BRATTLEBORO — On May 1, George Harvey, Tom Finnell, and I drove over the foggy Green Mountains to Bennington to attend a Public Service Board hearing on proposed new regulations for wind power in Vermont.
The new rules would set a noise standard of 42 decibels (dB) during the day and 35 dB at night. They would also establish minimum setback distances of 10 times a turbine's height, so a 300-foot-tall turbine would have to be 3,000 feet from the nearest property line.
Combined, these rules would effectively ban new wind power in our state.
There were 40-50 people gathered at the Bennington fire station when we arrived, and I was astounded to hear speaker after speaker give testimony in support of wind power and in opposition to the tighter sound restrictions.
“Wow, this is Bennington? I am impressed,” I thought to myself.
Tom was the first of the Brattleboro contingent to speak. He had brought his own decibel meter just for tricks and grins.
Holding it high for all to see, he said, “I want to start by noting that this sound measuring device starts at 40 dB, below that it simply reads 'Lo.' I have been sitting in the back of the room watching the levels bounce around as people talk, and when nobody is speaking, the level reads 40 dB. I guess that's the ventilation system that it is picking up in the background.”
As he spoke, those around him chuckled and lightly applauded. Turning to the board members, he said, “The standards that you are proposing are unreasonably low.”
George spoke next. He and Tom have a delightful dog-and-pony style, as anyone who has watched their show, Energy Week, on BCTV can attest.
“In 2015 the entire wind power industry combined would not make it onto the list of the world's biggest companies with revenues over $100 billion per year,” he said. “This list included Koch Industries and 21 oil and gas companies in 2015.
“The combined revenue of these 22 companies was six times bigger than the U.S. federal budget. Today, Koch Industries has fallen off that list, and only seven oil and gas companies remain on it.
“Do you think that they are scared of renewable energy? Do you doubt that they are doing everything in their power to fight wind energy?” George asked. The applause got louder.
“I would like to talk for a minute about terrorism,” he went on.
“The Paris terrorist attack last year lasted 217 minutes and resulted in 137 deaths. It was a horrendous event that shocked the world,” George said. “In that same 217 minutes, roughly 10 times as many people died as a result of outdoor air pollution, and they continue to die at the same rate, minute after minute, day after day, year after year.
“Why is the world not horrified? Why are we not doing everything in our power to move away from fossil fuels?”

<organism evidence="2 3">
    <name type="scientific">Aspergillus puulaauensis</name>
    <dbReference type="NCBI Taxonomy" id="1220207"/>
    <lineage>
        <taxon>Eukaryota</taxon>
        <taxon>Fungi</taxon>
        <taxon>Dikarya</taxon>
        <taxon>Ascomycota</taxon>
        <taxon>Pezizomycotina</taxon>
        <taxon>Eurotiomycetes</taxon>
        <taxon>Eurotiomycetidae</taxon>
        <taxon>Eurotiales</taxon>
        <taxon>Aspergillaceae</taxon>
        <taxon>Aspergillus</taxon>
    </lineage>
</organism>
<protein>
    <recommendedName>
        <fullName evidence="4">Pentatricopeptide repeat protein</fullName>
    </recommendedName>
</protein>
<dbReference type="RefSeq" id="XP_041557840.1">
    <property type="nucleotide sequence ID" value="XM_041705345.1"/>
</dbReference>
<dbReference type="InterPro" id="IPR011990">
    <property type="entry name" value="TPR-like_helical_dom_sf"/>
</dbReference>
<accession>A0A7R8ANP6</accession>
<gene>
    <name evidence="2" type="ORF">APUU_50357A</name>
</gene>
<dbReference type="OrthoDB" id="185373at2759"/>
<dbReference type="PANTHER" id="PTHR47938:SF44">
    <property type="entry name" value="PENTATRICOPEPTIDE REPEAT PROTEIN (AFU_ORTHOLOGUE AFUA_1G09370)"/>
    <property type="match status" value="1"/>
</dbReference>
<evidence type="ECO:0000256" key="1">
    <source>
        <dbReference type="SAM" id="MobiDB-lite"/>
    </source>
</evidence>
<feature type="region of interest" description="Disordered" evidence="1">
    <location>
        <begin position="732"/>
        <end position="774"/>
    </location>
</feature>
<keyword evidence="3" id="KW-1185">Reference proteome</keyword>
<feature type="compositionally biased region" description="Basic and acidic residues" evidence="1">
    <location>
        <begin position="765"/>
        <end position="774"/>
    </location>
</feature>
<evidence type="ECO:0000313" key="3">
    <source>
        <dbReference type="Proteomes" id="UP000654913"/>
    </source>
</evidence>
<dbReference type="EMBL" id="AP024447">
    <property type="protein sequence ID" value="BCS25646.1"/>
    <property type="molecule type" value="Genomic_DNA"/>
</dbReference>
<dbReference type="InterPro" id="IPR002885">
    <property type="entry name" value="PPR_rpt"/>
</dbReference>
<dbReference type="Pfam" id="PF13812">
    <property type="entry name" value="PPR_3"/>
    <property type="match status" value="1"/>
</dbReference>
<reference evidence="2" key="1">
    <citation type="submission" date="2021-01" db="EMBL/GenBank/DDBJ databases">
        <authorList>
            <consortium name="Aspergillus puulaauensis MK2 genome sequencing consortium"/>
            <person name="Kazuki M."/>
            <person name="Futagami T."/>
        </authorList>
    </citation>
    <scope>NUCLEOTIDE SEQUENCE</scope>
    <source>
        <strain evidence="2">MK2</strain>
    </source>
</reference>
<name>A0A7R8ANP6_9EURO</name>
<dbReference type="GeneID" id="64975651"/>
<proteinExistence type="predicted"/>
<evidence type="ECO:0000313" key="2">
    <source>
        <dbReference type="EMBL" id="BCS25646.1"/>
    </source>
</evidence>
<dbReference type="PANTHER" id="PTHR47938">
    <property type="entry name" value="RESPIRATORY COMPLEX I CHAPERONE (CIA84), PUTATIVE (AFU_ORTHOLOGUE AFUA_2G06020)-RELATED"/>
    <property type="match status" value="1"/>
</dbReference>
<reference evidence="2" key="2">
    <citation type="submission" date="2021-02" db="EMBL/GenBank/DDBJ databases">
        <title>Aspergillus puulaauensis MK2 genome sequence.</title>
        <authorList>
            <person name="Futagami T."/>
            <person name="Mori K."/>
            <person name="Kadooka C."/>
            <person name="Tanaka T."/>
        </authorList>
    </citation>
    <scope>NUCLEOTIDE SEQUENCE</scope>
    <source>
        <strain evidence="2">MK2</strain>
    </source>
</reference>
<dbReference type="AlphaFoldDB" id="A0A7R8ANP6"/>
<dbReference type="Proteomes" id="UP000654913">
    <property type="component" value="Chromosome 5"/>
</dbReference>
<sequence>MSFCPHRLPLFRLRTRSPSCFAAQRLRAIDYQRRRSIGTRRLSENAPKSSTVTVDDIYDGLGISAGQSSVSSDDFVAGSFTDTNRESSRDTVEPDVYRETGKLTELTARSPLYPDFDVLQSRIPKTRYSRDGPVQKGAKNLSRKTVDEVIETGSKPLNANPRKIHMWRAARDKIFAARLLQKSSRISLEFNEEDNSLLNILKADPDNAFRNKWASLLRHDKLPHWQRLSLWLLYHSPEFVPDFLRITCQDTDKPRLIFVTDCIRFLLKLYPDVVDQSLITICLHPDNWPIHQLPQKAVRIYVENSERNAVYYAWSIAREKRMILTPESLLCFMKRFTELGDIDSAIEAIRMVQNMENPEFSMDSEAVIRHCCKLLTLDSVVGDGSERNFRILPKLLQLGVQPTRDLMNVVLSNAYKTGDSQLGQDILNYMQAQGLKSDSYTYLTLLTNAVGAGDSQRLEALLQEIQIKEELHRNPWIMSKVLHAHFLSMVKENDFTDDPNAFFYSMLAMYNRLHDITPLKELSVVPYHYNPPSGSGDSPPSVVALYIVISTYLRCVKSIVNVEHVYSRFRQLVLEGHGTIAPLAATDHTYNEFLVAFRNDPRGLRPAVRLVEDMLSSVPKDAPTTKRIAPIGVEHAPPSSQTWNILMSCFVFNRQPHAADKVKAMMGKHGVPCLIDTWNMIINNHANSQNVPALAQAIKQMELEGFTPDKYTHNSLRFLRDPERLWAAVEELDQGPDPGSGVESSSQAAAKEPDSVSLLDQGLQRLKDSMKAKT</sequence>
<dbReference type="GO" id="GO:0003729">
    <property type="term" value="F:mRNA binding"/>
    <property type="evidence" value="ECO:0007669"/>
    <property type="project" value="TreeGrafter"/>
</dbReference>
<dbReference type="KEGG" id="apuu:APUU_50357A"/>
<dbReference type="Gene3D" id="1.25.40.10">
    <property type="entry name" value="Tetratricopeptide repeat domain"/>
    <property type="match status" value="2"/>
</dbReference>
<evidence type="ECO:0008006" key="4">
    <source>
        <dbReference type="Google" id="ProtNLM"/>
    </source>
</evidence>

George finished with a discussion of wind turbines and sound: “Pika Research is a wind company based in Maine, and has a wind turbine that was tested by the EPA for sound levels. The test failed, however, because the sound of the turbine was drowned out by the sound of the wind blowing through tall grass in a neighboring field.
“When they set the test up in a different field to avoid that problem, the turbine registered 37 dB, which would have failed this Public Service Board's proposed standard. The inference can be made that the wind blowing through that field of grass would also fail the PSB's sound standard.”
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Not everyone was so inclined at the hearing. After about 15 people spoke in favor of wind power, two spoke in opposition.
One man was a Selectboard member in Grafton during the fierce debate on wind power there last year. He gave testimony that made it clear that he has done a lot of research on the issue and visited most, if not all, of the wind farms in Vermont.
He said that at one of them he could feel vibrations on the wall of a residence coming from a nearby wind turbine. At another he said that the “sound” where he stood was so intense that he felt ill effects in his heart and chest and had to quickly leave.
These were serious allegations, and it was disconcerting to hear them. To make matters worse, there is no way to easily validate whether they are true, or if the effects continued after he left the sites.
What I did find online was a map depicting noise complaints from homes near wind farms in Vermont. The Department of Public Service has registered only four complaints out of 164 homes within 1.5 miles of the Georgia Mountain wind project, for example.
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In 2013, a number of us sponsored a series of talks by two leaders of the remarkably successful European transition to renewable energy. One point that they made over and over again was that opposition to renewable energy evaporates when communities are given the opportunity to invest in, and own a share of, big energy projects.
To this end, I would urge the Public Service Board, the Department of Public Service, the Legislature and our governor to create mechanisms whereby community ownership of large wind and solar energy projects is easy and profitable.